Today, December 13, is the New Calendar feast day of St. Herman of Alaska. A year ago on this feast, we reprinted a life of St. Herman written by Vera Johnston and published in 1919. To read (or re-read) that biography, click here.
Today is also the 28th anniversary of the death of Fr. Alexander Schmemann, the longtime dean of St. Vladimir’s Seminary and arguably the most important writer in American Orthodox history. If you haven’t seen it yet, take a few minutes and check out the Fr. Alexander Schmemann website, www.schmemann.org. There, you’ll find photos of Schmemann, a collection of his writings, and articles written about him by others. Perhaps the best memorial for Schmemann is the sermon given by his son-in-law, Fr. Thomas Hopko, at the memorial Divine Liturgy three days after Schmemann’s death. More recently, in 2008, Bishop Basil Essey gave a wonderful lecture in Schmemann’s honor at St. Vladimir’s Seminary. To listen to it on Ancient Faith Radio, click here.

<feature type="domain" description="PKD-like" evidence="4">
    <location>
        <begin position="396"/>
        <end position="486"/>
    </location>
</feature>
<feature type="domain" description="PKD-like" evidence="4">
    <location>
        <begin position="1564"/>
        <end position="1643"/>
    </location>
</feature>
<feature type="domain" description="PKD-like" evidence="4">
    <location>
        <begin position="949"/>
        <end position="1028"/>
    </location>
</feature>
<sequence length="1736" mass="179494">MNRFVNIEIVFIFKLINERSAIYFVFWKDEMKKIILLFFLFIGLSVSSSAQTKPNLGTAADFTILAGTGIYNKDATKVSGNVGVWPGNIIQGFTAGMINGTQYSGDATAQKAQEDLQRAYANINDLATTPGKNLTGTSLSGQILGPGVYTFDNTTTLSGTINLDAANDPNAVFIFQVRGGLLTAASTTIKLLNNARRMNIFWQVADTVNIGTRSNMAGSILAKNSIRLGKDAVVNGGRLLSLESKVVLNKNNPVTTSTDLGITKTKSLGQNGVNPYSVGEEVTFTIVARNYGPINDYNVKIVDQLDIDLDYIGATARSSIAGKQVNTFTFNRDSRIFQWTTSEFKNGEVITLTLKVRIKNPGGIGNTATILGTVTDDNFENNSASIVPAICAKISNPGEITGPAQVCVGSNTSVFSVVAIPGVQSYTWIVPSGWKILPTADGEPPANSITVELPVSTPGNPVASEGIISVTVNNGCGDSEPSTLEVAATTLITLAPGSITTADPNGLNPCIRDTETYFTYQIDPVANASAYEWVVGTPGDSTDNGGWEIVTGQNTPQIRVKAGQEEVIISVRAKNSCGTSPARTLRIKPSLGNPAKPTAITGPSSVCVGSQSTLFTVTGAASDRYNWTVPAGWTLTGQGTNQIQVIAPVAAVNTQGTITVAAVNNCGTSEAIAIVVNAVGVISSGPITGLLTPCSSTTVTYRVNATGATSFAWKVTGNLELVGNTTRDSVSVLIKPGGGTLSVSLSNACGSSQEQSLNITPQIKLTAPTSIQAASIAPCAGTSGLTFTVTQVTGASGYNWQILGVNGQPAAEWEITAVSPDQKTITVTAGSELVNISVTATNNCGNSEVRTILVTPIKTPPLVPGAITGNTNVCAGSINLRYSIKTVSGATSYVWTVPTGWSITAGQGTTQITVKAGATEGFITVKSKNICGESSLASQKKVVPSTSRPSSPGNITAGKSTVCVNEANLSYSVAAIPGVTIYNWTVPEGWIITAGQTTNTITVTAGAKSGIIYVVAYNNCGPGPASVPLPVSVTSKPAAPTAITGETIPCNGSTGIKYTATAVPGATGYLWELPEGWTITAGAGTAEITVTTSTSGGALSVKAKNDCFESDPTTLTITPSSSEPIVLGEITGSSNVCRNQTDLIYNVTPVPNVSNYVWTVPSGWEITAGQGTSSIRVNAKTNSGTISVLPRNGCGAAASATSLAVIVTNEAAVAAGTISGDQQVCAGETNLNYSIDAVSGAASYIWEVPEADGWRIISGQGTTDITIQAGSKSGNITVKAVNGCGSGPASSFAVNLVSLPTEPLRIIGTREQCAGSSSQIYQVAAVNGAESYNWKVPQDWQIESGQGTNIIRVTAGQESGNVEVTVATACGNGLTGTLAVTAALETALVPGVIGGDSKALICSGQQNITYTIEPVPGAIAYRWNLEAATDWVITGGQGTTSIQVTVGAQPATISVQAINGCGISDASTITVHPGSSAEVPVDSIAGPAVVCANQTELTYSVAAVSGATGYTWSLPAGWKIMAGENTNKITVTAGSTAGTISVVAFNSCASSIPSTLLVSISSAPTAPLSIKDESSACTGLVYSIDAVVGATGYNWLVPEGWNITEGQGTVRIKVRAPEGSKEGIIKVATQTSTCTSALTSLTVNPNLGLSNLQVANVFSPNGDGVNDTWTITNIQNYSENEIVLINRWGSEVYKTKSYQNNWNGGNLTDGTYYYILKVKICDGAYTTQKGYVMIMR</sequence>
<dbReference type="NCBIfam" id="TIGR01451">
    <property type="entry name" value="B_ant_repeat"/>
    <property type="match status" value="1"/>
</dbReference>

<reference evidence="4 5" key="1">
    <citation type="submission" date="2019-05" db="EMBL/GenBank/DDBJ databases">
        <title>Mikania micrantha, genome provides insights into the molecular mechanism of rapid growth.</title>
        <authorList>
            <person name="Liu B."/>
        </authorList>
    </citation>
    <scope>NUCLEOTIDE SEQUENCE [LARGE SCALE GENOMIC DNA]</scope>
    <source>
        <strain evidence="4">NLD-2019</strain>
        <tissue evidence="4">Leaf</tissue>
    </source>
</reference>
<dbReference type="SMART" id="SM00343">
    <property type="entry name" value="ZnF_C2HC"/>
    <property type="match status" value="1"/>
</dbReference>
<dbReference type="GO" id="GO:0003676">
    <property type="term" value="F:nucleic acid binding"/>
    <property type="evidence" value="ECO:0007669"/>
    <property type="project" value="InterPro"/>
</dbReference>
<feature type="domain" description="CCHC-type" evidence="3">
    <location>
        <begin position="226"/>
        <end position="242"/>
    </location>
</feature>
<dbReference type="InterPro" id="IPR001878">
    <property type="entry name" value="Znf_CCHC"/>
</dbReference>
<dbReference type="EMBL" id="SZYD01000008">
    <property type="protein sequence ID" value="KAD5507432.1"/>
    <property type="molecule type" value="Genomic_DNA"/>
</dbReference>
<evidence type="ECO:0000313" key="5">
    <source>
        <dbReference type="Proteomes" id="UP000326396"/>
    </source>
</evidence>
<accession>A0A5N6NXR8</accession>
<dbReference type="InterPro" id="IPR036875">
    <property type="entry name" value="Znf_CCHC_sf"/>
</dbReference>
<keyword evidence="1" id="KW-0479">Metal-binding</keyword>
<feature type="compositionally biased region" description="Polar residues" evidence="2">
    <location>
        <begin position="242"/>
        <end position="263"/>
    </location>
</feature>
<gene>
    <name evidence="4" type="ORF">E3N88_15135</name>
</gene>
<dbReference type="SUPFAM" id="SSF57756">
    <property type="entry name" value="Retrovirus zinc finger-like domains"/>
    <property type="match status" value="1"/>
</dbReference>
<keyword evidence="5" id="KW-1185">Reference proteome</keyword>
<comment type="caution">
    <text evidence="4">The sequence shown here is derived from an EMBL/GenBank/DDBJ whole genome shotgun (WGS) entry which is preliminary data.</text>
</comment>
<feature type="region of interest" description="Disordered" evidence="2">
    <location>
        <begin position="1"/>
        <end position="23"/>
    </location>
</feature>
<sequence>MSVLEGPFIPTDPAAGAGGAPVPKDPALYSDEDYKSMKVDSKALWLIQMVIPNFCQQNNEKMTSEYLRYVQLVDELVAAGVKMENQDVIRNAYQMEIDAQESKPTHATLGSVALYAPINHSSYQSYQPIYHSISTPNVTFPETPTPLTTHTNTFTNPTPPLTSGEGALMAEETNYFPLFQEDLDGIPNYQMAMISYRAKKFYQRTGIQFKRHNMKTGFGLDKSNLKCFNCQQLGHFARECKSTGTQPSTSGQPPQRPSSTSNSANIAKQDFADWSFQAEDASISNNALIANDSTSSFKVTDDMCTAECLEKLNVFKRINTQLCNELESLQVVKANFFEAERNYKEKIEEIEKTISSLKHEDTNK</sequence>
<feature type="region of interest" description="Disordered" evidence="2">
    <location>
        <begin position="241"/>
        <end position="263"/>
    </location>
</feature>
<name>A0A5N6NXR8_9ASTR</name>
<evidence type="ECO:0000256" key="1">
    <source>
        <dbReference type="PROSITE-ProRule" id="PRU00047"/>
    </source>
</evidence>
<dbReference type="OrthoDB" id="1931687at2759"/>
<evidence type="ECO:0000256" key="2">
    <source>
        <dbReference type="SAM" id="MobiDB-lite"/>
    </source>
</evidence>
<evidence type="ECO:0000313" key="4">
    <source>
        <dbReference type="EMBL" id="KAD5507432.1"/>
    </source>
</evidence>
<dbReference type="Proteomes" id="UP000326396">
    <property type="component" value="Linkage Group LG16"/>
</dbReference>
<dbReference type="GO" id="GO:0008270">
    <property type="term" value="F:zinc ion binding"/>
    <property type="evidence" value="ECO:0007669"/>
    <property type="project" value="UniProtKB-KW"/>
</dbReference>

Readers may be interested to read the following two columns from 2005, written by Theophilus Eardwine and appearing on the OrthodoxyToday website. Both are notable in that they deny the commonly held notion that pre-1921 Orthodoxy in America was united under the Russian Archdiocese, something that in 2005 was unthinkable in many circles. The first column is a response to a 2005 article by the now-retired Bp. Nikolai (Soraich) of Sitka, while the second is a more generally addressed column.
The second column is incorrect in at least one point: Germanos Shehadi was not sent to the U.S. by the Antiochian synod in Damascus, but was here on his own recognizance, eventually staying against the express wishes of the synod.